What others are saying about This Town:
This Town is a lively, capacious exchange between two strong poets as they explore the life we hold in common. Like a living conversation, it wanders (in the root sense of that word: to turn or to weave), drawing out evolving patterns of observation, insight, and correspondence that we often overlook. Contemplating the local – "what makes every town / its own time and place, its own music" – Smith and Laws offer a vision of the communal as a kind of improvisation, where individualities meet and acquire a larger human meaning. The result is a poetry of great subtlety, intelligence, and surprising pleasures.
~ Joseph Hutchison, Poet Laureate of Colorado
As expected when two excellent poets, in this case, Kyle Laws and Jared Smith, combine efforts to create a poetic dialogue, the result is something special. The poetic landscape they create is, at once, as palpable and as immediate as the memory of every place you’ve ever lived, and a unique geography of the imagination with real people in it. Go to Town. Experience all that life has to offer.
~ Alan Catlin, editor of Misfit Magazine
For one who remembers the Great Depression this evocative conversation
between two poets reverberates in the heart. No matter how dimly lit the towns, no matter how stern the admonition, "We don't sell to strangers," or how jolting the inherited red house, the tribal theme of survival carries us through the decades, the persistence of hope.
~ Glenna Luschei, publisher of Solo Press
This Town is a unique collaboration between Colorado poets Kyle Laws and Jared Smith. The premise was for the poets to alternate poems throughout, each responding to the emotions and information from the preceding poet's poem. The result is wonderful, subtle, and entertaining. Although the collection is deftly linked together, there is no artificiality, no "me next" or "my turn." This is a project where two distinct and talented poetic voices are working together to build something strong and beautiful. They are building an entire town with their poems, a town called simply "Town," and it is a place with history and people, a place of thought and care and streets that everyone avoids. And it is a place that can only be found in this masterful collection. I want to live in "Town" and invite everyone to visit, and the only way to get there is to read this book.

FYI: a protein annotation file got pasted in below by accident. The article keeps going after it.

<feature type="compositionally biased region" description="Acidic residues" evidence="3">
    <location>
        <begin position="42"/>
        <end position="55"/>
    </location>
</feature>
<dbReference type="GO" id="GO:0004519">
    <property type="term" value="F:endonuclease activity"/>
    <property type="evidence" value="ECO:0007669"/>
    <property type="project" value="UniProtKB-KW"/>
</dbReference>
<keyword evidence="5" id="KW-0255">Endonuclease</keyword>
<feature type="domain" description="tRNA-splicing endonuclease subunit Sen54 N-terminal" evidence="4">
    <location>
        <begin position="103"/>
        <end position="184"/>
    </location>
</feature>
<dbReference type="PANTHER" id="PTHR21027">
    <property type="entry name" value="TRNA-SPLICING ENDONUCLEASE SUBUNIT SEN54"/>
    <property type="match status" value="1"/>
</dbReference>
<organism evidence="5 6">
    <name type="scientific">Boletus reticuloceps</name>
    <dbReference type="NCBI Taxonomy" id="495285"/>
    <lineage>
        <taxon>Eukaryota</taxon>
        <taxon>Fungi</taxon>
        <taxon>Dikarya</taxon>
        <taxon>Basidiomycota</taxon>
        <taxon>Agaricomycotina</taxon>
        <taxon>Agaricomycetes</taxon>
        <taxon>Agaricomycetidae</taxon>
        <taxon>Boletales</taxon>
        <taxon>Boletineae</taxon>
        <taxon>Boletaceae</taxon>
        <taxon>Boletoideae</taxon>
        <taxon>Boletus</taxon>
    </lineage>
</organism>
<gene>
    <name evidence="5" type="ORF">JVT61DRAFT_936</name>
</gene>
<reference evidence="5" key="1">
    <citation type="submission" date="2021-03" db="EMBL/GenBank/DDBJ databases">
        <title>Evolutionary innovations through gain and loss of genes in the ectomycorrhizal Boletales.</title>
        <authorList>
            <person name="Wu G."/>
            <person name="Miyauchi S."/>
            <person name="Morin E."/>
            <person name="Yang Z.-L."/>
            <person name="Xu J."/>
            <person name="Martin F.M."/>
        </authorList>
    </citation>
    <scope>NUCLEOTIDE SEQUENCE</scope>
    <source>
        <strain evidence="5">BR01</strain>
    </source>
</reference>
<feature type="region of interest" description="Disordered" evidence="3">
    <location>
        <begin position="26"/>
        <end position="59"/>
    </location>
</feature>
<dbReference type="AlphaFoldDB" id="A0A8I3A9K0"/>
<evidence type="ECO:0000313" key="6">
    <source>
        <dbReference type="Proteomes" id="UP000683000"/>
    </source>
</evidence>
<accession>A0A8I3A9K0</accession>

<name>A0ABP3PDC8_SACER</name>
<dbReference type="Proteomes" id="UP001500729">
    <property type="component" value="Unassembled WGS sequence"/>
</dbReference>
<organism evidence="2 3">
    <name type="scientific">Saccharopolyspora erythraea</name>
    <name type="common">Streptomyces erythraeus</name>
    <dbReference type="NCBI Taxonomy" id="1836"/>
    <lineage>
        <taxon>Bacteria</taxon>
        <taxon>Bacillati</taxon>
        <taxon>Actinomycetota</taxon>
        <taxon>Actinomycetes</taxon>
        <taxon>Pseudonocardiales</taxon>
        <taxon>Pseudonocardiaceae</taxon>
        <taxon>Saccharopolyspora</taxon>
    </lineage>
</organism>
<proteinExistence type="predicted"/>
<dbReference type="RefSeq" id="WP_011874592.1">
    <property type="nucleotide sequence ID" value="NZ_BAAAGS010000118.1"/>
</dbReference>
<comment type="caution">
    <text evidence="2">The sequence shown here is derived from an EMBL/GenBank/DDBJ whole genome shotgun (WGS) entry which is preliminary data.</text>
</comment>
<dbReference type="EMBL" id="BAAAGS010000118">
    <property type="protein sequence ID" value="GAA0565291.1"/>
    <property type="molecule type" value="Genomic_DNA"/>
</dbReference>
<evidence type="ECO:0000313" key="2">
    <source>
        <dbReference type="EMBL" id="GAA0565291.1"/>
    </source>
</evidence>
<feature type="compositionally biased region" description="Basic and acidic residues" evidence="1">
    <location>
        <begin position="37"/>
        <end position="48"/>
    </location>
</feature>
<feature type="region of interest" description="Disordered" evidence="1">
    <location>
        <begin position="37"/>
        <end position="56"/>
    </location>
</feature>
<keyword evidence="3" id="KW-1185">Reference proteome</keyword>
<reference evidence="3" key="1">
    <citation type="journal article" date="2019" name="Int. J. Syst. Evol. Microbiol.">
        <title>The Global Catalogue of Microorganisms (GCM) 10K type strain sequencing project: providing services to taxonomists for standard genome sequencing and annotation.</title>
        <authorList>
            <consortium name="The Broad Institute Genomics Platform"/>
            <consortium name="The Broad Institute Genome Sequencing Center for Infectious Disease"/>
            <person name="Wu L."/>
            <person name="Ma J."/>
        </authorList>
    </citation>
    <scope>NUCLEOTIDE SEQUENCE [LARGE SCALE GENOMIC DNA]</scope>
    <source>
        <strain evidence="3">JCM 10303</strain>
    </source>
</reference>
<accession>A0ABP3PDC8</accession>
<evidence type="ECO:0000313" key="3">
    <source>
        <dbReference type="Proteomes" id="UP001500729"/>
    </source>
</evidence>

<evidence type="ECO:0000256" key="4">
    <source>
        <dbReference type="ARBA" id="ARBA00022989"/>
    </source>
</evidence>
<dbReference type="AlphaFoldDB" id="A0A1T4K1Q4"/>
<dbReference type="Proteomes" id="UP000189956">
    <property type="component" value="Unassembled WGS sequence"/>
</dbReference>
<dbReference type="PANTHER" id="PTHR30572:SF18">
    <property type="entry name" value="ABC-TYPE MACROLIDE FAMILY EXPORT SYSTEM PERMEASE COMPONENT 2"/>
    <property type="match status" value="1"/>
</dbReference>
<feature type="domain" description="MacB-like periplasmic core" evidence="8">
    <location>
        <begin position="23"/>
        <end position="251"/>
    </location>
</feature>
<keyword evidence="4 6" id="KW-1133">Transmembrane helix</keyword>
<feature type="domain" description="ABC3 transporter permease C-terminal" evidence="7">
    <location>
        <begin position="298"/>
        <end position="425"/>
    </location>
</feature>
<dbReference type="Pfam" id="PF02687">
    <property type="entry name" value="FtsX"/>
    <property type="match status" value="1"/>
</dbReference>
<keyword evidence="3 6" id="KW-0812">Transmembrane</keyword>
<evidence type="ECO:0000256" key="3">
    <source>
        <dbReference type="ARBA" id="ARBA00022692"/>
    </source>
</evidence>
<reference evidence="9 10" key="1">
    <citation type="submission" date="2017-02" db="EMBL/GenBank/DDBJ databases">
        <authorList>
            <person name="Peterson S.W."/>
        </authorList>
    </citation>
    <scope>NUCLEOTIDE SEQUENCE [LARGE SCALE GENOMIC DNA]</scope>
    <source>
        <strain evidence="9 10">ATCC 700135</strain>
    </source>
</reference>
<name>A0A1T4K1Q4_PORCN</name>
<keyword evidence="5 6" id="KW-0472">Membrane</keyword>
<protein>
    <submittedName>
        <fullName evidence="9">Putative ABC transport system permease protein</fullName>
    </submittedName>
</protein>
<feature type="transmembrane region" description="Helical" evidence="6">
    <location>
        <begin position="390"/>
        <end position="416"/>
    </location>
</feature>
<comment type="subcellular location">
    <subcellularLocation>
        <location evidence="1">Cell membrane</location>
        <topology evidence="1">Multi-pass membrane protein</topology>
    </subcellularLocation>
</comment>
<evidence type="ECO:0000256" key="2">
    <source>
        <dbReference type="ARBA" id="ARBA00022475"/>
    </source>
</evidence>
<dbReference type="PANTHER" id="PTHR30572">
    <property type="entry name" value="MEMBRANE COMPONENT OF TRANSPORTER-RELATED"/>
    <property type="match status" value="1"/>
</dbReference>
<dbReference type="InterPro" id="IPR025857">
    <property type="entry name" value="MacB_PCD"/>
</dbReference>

~ Michael Hathaway, editor of Chiron Review
From the amazing, Los Angeles Review's article called, "Toward Paradox: The Wisdom of Jared Smith" by John Amens (April 2017):
Smith’s latest release, This Town: Poems of Correspondence (Liquid Light Press, 2017), includes poems by Smith and Kyle Laws, editor and publisher of Casa de Cinco Hermanas Press. Rather than a collaborative work, per se, the poems operate as a dialogue between two poets; each piece furthers a thematic discussion and poetic exploration re “place.” The book opens with Smith’s “How Do You Look at this Space?”Growing older I write colder in fire,
more to lose and therefore words are golden
fleece, are the sacred ark of the covenant,
the vessel of the blood which is eternal life…
Smith reflects upon the process of “growing older,” his voice faintly reminiscent of John of the Cross: the poem a psychic offering, a sacrifice of certitude, “words” serving as a gateway into “eternal life.” In this way, the book opens with a broad invocation: place as fixed locale and indeterminate (alchemical) process. Smith accentuates not only the ephemerality of identity but also the transience of knowledge. Knowing is temporary and dependent on context. Smith is Progressive not only in the socio-aesthetic sense, as discussed above, but also spiritually, with each understanding leading to a subsequent understanding and so forth. The quester is engaged in an organic and perhaps endless process of shedding relativistic illusions, which may eventually offer what might be regarded as wisdom.